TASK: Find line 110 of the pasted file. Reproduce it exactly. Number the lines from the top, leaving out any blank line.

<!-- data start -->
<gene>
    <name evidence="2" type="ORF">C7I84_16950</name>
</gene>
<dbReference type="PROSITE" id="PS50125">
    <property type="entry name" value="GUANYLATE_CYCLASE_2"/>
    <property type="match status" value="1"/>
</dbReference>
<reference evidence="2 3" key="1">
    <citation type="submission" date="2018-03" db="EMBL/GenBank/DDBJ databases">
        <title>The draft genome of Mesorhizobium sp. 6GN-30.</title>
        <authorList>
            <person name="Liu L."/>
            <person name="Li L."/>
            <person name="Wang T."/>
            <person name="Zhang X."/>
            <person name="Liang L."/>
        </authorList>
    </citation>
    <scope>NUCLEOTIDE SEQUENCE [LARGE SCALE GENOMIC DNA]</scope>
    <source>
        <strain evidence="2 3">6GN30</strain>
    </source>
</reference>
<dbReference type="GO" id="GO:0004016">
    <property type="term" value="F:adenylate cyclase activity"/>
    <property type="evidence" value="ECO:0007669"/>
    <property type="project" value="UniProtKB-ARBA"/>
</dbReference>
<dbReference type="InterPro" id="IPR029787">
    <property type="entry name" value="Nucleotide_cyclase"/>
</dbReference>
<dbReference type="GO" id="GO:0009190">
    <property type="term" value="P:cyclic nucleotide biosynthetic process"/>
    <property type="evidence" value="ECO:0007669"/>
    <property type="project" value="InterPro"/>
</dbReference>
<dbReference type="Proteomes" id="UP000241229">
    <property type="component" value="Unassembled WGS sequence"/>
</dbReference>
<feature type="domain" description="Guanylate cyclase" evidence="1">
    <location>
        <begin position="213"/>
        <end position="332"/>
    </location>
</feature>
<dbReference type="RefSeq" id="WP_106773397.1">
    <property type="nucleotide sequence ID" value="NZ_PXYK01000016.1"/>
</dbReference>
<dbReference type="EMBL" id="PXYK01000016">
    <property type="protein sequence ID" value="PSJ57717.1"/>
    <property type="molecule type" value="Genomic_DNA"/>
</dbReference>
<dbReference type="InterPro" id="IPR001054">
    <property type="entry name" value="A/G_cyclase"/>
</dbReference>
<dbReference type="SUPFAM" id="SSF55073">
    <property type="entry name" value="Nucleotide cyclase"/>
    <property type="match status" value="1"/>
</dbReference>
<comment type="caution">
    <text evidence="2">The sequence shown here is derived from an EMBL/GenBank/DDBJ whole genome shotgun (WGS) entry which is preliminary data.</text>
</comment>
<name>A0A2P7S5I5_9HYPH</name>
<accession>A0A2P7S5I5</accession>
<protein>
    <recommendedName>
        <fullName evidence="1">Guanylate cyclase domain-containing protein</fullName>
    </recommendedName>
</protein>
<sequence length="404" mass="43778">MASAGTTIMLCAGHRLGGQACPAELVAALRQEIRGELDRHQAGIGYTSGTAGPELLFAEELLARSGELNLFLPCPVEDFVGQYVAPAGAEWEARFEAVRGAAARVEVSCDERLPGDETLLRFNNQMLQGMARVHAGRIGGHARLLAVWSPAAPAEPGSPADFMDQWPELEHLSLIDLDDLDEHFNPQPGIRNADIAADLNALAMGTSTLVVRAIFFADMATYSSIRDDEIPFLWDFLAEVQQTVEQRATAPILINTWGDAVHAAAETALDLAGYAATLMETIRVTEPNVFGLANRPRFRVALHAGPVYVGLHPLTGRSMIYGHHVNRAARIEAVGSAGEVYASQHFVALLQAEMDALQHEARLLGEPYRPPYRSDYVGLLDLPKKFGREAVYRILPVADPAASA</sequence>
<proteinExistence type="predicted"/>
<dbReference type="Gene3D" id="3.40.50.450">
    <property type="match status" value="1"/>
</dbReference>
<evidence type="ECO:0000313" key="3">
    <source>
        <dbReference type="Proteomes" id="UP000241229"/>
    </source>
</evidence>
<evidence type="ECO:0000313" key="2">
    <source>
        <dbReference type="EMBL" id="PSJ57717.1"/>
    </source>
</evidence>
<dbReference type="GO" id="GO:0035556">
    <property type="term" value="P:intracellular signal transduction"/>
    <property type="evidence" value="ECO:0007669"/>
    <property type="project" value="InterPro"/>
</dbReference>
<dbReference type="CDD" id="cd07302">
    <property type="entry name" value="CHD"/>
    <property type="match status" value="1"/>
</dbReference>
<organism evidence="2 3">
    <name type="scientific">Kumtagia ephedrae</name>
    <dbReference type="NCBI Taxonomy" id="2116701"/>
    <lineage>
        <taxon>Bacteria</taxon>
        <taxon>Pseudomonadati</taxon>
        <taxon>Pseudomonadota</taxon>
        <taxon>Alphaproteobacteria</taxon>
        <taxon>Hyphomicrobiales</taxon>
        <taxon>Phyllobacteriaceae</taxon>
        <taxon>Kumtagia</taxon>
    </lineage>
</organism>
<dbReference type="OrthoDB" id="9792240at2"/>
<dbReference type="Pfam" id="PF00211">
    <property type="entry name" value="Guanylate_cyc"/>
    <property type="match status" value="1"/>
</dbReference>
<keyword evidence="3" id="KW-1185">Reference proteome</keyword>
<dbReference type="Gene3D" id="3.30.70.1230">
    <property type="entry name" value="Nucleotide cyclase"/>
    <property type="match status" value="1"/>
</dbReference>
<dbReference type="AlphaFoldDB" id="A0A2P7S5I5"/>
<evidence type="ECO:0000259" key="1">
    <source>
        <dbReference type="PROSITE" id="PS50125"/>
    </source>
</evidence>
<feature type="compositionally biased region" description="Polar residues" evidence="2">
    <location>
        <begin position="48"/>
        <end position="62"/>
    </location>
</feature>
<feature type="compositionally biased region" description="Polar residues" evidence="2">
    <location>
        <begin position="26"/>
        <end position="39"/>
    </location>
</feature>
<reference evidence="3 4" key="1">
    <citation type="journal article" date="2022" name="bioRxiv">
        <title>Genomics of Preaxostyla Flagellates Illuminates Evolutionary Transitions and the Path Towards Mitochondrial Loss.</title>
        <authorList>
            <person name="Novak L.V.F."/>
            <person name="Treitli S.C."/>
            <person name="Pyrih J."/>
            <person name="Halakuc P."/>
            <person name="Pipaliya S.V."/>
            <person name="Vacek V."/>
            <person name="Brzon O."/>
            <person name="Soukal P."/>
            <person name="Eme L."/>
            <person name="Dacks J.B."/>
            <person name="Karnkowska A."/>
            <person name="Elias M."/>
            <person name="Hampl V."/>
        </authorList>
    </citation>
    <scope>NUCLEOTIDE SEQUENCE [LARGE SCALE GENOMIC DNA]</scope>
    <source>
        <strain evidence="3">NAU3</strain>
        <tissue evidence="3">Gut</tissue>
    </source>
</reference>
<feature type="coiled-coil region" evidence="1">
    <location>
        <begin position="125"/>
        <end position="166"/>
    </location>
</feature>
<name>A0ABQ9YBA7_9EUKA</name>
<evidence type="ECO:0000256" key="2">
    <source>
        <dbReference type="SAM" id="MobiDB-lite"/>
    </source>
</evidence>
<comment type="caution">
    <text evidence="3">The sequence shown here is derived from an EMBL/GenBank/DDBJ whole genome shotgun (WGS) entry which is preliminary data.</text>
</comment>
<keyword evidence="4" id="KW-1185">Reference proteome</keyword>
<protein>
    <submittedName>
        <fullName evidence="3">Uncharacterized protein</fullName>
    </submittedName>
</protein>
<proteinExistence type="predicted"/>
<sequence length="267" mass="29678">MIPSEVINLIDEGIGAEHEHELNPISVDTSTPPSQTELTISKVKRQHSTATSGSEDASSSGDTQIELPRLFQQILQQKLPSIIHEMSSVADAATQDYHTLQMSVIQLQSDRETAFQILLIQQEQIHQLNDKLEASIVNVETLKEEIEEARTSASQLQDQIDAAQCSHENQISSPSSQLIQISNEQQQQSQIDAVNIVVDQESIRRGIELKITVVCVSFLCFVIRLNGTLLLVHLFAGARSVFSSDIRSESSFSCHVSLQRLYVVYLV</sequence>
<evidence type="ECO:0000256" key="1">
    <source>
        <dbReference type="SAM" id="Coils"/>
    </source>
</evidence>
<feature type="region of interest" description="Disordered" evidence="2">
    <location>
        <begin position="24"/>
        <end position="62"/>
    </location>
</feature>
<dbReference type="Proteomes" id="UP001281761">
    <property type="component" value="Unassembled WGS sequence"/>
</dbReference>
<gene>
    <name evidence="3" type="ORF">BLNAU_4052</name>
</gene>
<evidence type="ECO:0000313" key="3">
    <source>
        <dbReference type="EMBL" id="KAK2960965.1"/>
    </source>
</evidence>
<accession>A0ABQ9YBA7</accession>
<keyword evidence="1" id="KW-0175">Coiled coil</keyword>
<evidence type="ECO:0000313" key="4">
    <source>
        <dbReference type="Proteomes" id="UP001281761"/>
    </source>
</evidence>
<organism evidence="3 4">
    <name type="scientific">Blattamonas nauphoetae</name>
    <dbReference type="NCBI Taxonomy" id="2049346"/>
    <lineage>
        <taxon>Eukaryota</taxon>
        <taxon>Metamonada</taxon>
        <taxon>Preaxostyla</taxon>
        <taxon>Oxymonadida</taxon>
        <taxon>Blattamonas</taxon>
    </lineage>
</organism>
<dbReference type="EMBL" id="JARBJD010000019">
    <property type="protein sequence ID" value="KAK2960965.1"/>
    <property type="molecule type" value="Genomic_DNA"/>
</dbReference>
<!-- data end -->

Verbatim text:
    <property type="match status" value="1"/>